- Melomania 1
Cambridge Audio is one of the oldest and most respected audio brands in the UK. It’s best known for its pricey amplifiers and speakers, which promise a top-notch listening experience, at the expense of your bank balance. But recently, it’s pivoted with the launch of the Melomania 1 – a set of truly wireless earbuds.
And you know what? For a first try, they’re excellent.
The Cambridge Audio Melomania 1 addresses many of the pain points people have with earbuds – namely short battery life, flaky connections, and dismal audio quality. They’re comfortable to wear, and, perhaps best of all, include the most reliable charging case I’ve ever used.
Most surprising is the price tag. Retailing at $129.95, or £119.95 in the UK, the Melomania 1 is measurably cheaper than many of its high-profile rivals, including the Apple AirPods, as well as RHA’s venerable TrueConnect buds.
Hands on with the Cambridge Audio Melomania 1
Let’s talk about design first. At first glance, the Cambridge Audio Melomania 1 looks fairly unremarkable. It comes with an off-white charging case, and absolutely zero flashy branding. There’s very little to indicate the pedigree it comes from, save for the understated company logo on the back of the device.
The charging case opens a bit like a packet of cigarettes, with a metal hinge mechanism, exposing the two buds inside. So far, I’m extremely impressed with the build quality. They’re rugged. Although they’re made out of a polymer material, they don’t feel light or cheap, and, so far, have survived a couple of unplanned drops onto my hardwood floor.
On the left of the charging case, there’s a MicroUSB port. That’s a bit of an oddity, especially given these buds are really premium, and it’s 2019 – not 2009.
In fact, that’s perhaps my biggest complaint with the Melomania 1. Pretty much everything I carry uses the USB-C standard, from my laptop, to my two smartphones. Having to carry a separate cable just for my earbuds is a bit annoying.
Fortunately, the rest of the case is pretty good. The buds drop into the case tip-down, making them really easy to remove. Unlike other units I’ve tested, which use a pogo-prong mechanism, the Cambridge Audio Melomania 1 has a metal strip running around the circumference of the bud, meaning charging works consistently.
The buds have an attractive bullet design, and in my experience, stay put within the ear canal, no matter how much physical exertion you’re doing. They’re also IPV5 rated, meaning they’re sweat and water resistant.
On the side of each bud is a button allowing you to control playback. These are physical buttons that require quite a bit of compression to work, rather than a touch-sensitive interface, and I’m a big fan. The only way they work is with deliberate pressure, so you don’t accidentally skip or pause tracks.
Cambridge Audio promises the buds can last 9 hours between charges, which is nothing short of impressive. The puny cells housed in most wireless earbuds tend to last just three hours. Meanwhile, the case itself comes with a respectable 36 hours of total power. In my testing, these figures held up.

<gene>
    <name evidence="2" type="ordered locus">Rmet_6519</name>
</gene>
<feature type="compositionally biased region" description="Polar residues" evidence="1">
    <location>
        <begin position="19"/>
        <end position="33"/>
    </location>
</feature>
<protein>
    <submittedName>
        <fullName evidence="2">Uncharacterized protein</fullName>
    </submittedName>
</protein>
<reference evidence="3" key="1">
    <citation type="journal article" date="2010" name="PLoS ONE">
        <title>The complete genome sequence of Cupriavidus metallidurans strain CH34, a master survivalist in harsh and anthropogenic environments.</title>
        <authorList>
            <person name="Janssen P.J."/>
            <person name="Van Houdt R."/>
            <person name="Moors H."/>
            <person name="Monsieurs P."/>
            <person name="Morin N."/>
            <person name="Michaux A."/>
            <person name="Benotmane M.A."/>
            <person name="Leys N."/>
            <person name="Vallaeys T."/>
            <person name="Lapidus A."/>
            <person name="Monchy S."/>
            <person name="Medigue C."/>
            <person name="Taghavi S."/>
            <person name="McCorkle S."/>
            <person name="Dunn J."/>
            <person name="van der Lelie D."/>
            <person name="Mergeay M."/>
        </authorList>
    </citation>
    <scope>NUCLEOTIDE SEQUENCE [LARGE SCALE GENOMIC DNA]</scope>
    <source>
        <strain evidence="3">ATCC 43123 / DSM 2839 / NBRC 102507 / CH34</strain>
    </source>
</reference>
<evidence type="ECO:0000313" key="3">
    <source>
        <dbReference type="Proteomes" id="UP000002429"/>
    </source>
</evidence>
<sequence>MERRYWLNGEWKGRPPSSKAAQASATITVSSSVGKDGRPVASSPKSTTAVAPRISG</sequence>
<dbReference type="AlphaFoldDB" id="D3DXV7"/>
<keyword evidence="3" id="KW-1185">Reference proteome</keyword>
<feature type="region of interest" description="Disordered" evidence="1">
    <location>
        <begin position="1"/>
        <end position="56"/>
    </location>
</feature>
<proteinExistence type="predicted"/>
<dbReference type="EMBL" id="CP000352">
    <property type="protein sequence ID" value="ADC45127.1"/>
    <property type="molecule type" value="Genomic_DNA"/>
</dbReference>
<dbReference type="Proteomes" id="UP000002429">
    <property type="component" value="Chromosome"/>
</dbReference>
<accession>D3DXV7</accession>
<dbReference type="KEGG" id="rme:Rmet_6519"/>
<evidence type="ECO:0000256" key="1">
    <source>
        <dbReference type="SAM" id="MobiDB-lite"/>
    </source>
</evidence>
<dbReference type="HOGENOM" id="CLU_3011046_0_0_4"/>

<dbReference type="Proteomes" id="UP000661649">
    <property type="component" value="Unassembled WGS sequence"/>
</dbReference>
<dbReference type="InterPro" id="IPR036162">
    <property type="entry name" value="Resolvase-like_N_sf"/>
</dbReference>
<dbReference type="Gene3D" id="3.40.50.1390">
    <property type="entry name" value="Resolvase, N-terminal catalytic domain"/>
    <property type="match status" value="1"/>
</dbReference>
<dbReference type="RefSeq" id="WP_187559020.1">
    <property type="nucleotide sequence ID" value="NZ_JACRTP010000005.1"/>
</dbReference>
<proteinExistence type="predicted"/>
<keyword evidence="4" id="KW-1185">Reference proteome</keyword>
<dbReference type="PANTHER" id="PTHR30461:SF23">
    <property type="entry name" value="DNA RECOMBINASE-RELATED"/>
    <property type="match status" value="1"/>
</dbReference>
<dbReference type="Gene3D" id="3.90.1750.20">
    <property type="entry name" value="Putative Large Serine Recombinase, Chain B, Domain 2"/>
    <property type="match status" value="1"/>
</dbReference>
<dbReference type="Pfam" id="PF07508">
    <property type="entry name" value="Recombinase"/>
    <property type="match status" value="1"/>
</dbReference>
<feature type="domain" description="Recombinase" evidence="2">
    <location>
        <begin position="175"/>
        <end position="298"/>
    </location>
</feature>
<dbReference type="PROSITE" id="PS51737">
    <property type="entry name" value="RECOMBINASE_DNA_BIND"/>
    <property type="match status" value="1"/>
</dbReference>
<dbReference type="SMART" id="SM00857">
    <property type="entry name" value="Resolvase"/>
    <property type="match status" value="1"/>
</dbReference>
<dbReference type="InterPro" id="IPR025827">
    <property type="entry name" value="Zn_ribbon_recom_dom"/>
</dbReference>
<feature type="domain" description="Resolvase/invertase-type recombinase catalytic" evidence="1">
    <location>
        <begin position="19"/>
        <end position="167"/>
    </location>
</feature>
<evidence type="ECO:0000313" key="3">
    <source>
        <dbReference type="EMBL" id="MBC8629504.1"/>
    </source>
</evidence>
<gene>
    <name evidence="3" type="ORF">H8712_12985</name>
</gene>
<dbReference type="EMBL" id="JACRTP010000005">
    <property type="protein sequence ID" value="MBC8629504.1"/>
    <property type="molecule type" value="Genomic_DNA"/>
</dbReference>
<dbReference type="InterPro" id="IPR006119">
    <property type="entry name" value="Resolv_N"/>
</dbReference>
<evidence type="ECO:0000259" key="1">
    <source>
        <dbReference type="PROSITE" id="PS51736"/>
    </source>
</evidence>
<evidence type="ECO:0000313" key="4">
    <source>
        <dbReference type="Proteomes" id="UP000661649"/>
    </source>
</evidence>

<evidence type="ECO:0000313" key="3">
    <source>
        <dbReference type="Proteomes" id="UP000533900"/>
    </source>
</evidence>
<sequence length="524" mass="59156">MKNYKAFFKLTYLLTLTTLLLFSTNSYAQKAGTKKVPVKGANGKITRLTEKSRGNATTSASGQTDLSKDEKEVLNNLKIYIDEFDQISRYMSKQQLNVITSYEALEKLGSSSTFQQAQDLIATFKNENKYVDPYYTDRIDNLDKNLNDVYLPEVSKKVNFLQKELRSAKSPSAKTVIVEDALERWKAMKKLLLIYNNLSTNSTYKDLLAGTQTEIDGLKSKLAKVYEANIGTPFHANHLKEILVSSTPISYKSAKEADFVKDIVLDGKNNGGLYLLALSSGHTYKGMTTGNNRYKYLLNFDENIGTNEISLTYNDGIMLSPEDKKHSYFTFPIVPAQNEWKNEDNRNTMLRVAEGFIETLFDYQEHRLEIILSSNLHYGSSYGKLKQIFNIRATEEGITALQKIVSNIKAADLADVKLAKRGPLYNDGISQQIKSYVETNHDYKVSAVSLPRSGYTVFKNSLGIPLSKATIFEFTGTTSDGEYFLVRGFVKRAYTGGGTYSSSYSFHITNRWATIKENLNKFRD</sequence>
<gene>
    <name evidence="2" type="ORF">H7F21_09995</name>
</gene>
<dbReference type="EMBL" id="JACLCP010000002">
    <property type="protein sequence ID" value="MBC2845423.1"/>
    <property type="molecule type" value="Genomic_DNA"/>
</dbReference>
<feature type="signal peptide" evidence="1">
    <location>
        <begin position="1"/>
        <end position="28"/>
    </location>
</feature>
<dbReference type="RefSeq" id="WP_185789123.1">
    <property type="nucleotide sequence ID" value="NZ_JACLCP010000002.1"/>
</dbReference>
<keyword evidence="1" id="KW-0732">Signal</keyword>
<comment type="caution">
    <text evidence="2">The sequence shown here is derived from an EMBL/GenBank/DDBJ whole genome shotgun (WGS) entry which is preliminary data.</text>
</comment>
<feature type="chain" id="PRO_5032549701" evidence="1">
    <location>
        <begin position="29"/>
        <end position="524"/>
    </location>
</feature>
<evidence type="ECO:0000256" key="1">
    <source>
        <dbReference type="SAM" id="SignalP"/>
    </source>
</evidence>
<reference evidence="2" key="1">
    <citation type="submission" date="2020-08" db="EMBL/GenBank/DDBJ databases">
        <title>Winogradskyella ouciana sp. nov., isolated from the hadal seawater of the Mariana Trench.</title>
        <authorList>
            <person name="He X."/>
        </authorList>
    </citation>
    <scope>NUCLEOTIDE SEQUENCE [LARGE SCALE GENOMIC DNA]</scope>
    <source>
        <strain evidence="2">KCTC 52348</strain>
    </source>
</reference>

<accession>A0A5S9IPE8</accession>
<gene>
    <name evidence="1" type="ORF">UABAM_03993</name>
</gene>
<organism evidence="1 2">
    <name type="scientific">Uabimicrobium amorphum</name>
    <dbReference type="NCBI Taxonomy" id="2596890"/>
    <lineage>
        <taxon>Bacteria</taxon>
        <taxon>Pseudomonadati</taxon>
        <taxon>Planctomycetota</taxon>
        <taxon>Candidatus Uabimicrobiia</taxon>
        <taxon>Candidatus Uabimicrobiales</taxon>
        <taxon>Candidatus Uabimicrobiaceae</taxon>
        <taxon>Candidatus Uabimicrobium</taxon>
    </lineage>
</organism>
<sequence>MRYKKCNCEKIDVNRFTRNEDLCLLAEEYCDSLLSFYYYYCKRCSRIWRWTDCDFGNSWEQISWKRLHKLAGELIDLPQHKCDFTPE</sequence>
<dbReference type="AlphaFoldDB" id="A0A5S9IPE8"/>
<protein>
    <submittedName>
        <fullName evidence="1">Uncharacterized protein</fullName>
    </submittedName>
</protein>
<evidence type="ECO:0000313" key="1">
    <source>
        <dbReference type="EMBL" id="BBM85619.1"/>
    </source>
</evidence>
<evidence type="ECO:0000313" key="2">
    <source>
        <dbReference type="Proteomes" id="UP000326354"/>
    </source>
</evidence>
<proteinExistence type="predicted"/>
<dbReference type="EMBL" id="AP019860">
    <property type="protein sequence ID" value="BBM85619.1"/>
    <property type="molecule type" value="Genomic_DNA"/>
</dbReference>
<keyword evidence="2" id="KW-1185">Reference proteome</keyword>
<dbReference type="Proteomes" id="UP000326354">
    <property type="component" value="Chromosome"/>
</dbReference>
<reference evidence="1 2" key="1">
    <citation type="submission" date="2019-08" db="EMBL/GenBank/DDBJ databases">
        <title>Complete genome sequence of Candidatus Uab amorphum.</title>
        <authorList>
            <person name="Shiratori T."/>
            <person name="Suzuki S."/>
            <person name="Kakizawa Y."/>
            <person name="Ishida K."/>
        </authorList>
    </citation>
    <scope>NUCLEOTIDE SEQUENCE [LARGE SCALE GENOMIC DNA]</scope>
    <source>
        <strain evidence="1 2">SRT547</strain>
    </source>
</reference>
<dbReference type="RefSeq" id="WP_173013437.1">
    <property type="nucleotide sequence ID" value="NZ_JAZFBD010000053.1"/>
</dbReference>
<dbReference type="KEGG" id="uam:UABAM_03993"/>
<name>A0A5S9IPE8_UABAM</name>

Similarly, I was impressed with how the buds managed to keep a consistent and stable connection, seldom dropping out.
But how do they sound? Well, it’s worth pointing out that Cambridge Audio bills these as “in-ear monitors.” This refers to a category of audio equipment designed to offer a balanced and faithful listening experience, placing emphasis on neither high nor low notes.
If you’re looking for something that’ll automatically emphasize bass notes as you pound reps in the gym, these aren’t the buds you’re looking for. That notwithstanding, they’re excellent for everyday listening.
One track we used to test the buds was Self Control, by the criminally under-rated Aussie indie-punk group The Smith Street Band. This track exemplified the overall “roominess” of the buds, making it easy to focus on the mournful drumming of Chris Cowburn, or the gentle guitar riff played by Lee Hartney.
And the neutral profile means that they avoid some of the audiological flaws of other audio products, like bloated lows that inevitably distort at high volumes, or shrill and uncomfortable highs.
One criticism of the buds expressed by Verge editor Vlad Savov is that the microphone isn’t too hot. In my experience, this wasn’t the case. When I called people, they were able to clearly hear me – even when there’s a fair bit of background noise, like that from passing cars. However, your mileage (pun only slightly intended) may vary.
Honestly, the Cambridge Audio Melomania 1 is the best set of wireless earbuds I’ve tested yet. The quality is excellent. The ergonomics are fabulous. I have no complains about the audio quality. And I’m also a big fan of the charging case.
They’re not exactly cheap though – especially when you frame them against similar efforts from brands like Anker.
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